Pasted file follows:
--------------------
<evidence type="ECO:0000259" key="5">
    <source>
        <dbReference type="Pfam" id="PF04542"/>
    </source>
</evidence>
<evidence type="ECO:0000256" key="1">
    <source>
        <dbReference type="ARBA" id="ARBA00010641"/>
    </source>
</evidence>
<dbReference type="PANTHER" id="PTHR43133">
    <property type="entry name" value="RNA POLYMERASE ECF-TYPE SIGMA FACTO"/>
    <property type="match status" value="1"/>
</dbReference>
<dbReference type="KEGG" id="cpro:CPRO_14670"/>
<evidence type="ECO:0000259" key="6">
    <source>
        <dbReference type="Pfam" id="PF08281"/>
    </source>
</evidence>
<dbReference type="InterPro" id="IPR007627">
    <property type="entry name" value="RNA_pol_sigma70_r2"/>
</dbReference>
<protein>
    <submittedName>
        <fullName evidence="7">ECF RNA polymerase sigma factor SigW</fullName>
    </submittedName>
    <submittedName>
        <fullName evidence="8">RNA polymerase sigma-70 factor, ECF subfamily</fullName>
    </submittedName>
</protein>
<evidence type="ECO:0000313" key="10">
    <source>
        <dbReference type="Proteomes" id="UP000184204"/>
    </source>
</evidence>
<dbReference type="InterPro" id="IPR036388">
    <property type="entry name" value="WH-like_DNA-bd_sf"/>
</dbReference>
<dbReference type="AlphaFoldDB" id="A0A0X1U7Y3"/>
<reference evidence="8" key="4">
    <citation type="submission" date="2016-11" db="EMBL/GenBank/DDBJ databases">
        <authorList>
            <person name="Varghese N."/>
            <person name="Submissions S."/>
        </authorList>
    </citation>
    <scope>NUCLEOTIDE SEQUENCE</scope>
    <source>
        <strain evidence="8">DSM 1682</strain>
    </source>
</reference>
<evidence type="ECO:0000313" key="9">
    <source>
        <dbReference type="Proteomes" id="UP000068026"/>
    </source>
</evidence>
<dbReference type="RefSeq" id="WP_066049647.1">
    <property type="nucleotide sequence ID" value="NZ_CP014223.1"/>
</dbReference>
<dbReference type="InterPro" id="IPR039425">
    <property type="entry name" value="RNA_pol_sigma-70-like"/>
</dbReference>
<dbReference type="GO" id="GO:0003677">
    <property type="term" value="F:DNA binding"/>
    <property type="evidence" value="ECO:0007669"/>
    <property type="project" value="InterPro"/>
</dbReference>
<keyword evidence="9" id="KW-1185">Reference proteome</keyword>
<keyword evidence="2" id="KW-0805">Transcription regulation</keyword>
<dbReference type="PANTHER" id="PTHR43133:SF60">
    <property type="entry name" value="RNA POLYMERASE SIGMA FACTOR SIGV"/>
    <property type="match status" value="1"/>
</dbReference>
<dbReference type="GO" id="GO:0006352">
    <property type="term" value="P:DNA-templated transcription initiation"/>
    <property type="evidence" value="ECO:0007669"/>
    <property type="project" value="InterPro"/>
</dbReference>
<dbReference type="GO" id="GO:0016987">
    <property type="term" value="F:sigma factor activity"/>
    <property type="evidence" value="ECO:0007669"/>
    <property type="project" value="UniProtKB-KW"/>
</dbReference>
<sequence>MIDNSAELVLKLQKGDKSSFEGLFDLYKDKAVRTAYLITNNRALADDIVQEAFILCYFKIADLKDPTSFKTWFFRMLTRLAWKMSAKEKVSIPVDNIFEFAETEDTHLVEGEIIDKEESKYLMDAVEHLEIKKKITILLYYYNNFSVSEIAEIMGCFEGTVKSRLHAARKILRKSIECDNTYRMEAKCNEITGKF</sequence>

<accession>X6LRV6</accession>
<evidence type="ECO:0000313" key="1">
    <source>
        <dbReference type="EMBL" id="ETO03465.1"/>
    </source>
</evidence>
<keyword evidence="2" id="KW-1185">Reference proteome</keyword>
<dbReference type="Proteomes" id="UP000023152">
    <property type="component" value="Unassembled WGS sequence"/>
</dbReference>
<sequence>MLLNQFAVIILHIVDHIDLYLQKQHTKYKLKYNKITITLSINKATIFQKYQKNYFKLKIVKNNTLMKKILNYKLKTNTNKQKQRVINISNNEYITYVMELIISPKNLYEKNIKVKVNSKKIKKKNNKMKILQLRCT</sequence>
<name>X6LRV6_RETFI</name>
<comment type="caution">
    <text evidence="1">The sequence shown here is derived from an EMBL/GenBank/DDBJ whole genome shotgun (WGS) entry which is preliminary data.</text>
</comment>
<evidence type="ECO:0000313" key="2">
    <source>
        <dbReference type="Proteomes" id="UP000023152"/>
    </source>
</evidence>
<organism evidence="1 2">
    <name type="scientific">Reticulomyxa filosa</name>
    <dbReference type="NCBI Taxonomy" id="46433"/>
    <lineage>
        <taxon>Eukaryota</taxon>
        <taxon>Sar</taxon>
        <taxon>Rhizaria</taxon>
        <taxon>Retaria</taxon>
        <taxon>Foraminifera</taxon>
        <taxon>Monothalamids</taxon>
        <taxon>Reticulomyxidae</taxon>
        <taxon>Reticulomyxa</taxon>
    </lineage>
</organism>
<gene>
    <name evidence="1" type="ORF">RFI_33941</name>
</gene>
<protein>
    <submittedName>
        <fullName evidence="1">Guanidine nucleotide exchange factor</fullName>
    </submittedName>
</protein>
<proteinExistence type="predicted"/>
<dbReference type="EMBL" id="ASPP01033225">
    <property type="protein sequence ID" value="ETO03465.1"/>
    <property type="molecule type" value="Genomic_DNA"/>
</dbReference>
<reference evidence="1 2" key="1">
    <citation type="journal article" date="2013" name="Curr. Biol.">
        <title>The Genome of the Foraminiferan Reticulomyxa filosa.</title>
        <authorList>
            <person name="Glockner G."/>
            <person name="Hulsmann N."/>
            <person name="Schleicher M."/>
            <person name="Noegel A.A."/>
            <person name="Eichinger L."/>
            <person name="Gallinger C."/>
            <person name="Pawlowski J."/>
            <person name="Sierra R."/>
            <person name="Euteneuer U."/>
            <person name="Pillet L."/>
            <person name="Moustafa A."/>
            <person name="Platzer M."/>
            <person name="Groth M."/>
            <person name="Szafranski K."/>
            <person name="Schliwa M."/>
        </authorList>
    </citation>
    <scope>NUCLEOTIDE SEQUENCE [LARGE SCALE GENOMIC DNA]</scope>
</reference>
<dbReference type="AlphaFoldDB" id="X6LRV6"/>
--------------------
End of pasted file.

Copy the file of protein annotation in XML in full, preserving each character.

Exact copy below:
<evidence type="ECO:0000259" key="5">
    <source>
        <dbReference type="Pfam" id="PF04542"/>
    </source>
</evidence>
<evidence type="ECO:0000256" key="1">
    <source>
        <dbReference type="ARBA" id="ARBA00010641"/>
    </source>
</evidence>
<dbReference type="PANTHER" id="PTHR43133">
    <property type="entry name" value="RNA POLYMERASE ECF-TYPE SIGMA FACTO"/>
    <property type="match status" value="1"/>
</dbReference>
<dbReference type="KEGG" id="cpro:CPRO_14670"/>
<evidence type="ECO:0000259" key="6">
    <source>
        <dbReference type="Pfam" id="PF08281"/>
    </source>
</evidence>
<dbReference type="InterPro" id="IPR007627">
    <property type="entry name" value="RNA_pol_sigma70_r2"/>
</dbReference>
<protein>
    <submittedName>
        <fullName evidence="7">ECF RNA polymerase sigma factor SigW</fullName>
    </submittedName>
    <submittedName>
        <fullName evidence="8">RNA polymerase sigma-70 factor, ECF subfamily</fullName>
    </submittedName>
</protein>
<evidence type="ECO:0000313" key="10">
    <source>
        <dbReference type="Proteomes" id="UP000184204"/>
    </source>
</evidence>
<dbReference type="InterPro" id="IPR036388">
    <property type="entry name" value="WH-like_DNA-bd_sf"/>
</dbReference>
<dbReference type="AlphaFoldDB" id="A0A0X1U7Y3"/>
<reference evidence="8" key="4">
    <citation type="submission" date="2016-11" db="EMBL/GenBank/DDBJ databases">
        <authorList>
            <person name="Varghese N."/>
            <person name="Submissions S."/>
        </authorList>
    </citation>
    <scope>NUCLEOTIDE SEQUENCE</scope>
    <source>
        <strain evidence="8">DSM 1682</strain>
    </source>
</reference>
<evidence type="ECO:0000313" key="9">
    <source>
        <dbReference type="Proteomes" id="UP000068026"/>
    </source>
</evidence>
<dbReference type="RefSeq" id="WP_066049647.1">
    <property type="nucleotide sequence ID" value="NZ_CP014223.1"/>
</dbReference>
<dbReference type="InterPro" id="IPR039425">
    <property type="entry name" value="RNA_pol_sigma-70-like"/>
</dbReference>
<dbReference type="GO" id="GO:0003677">
    <property type="term" value="F:DNA binding"/>
    <property type="evidence" value="ECO:0007669"/>
    <property type="project" value="InterPro"/>
</dbReference>
<keyword evidence="9" id="KW-1185">Reference proteome</keyword>
<keyword evidence="2" id="KW-0805">Transcription regulation</keyword>
<dbReference type="PANTHER" id="PTHR43133:SF60">
    <property type="entry name" value="RNA POLYMERASE SIGMA FACTOR SIGV"/>
    <property type="match status" value="1"/>
</dbReference>
<dbReference type="GO" id="GO:0006352">
    <property type="term" value="P:DNA-templated transcription initiation"/>
    <property type="evidence" value="ECO:0007669"/>
    <property type="project" value="InterPro"/>
</dbReference>
<dbReference type="GO" id="GO:0016987">
    <property type="term" value="F:sigma factor activity"/>
    <property type="evidence" value="ECO:0007669"/>
    <property type="project" value="UniProtKB-KW"/>
</dbReference>
<sequence>MIDNSAELVLKLQKGDKSSFEGLFDLYKDKAVRTAYLITNNRALADDIVQEAFILCYFKIADLKDPTSFKTWFFRMLTRLAWKMSAKEKVSIPVDNIFEFAETEDTHLVEGEIIDKEESKYLMDAVEHLEIKKKITILLYYYNNFSVSEIAEIMGCFEGTVKSRLHAARKILRKSIECDNTYRMEAKCNEITGKF</sequence>

<accession>X6LRV6</accession>
<evidence type="ECO:0000313" key="1">
    <source>
        <dbReference type="EMBL" id="ETO03465.1"/>
    </source>
</evidence>
<keyword evidence="2" id="KW-1185">Reference proteome</keyword>
<dbReference type="Proteomes" id="UP000023152">
    <property type="component" value="Unassembled WGS sequence"/>
</dbReference>
<sequence>MLLNQFAVIILHIVDHIDLYLQKQHTKYKLKYNKITITLSINKATIFQKYQKNYFKLKIVKNNTLMKKILNYKLKTNTNKQKQRVINISNNEYITYVMELIISPKNLYEKNIKVKVNSKKIKKKNNKMKILQLRCT</sequence>
<name>X6LRV6_RETFI</name>
<comment type="caution">
    <text evidence="1">The sequence shown here is derived from an EMBL/GenBank/DDBJ whole genome shotgun (WGS) entry which is preliminary data.</text>
</comment>
<evidence type="ECO:0000313" key="2">
    <source>
        <dbReference type="Proteomes" id="UP000023152"/>
    </source>
</evidence>
<organism evidence="1 2">
    <name type="scientific">Reticulomyxa filosa</name>
    <dbReference type="NCBI Taxonomy" id="46433"/>
    <lineage>
        <taxon>Eukaryota</taxon>
        <taxon>Sar</taxon>
        <taxon>Rhizaria</taxon>
        <taxon>Retaria</taxon>
        <taxon>Foraminifera</taxon>
        <taxon>Monothalamids</taxon>
        <taxon>Reticulomyxidae</taxon>
        <taxon>Reticulomyxa</taxon>
    </lineage>
</organism>
<gene>
    <name evidence="1" type="ORF">RFI_33941</name>
</gene>
<protein>
    <submittedName>
        <fullName evidence="1">Guanidine nucleotide exchange factor</fullName>
    </submittedName>
</protein>
<proteinExistence type="predicted"/>
<dbReference type="EMBL" id="ASPP01033225">
    <property type="protein sequence ID" value="ETO03465.1"/>
    <property type="molecule type" value="Genomic_DNA"/>
</dbReference>
<reference evidence="1 2" key="1">
    <citation type="journal article" date="2013" name="Curr. Biol.">
        <title>The Genome of the Foraminiferan Reticulomyxa filosa.</title>
        <authorList>
            <person name="Glockner G."/>
            <person name="Hulsmann N."/>
            <person name="Schleicher M."/>
            <person name="Noegel A.A."/>
            <person name="Eichinger L."/>
            <person name="Gallinger C."/>
            <person name="Pawlowski J."/>
            <person name="Sierra R."/>
            <person name="Euteneuer U."/>
            <person name="Pillet L."/>
            <person name="Moustafa A."/>
            <person name="Platzer M."/>
            <person name="Groth M."/>
            <person name="Szafranski K."/>
            <person name="Schliwa M."/>
        </authorList>
    </citation>
    <scope>NUCLEOTIDE SEQUENCE [LARGE SCALE GENOMIC DNA]</scope>
</reference>
<dbReference type="AlphaFoldDB" id="X6LRV6"/>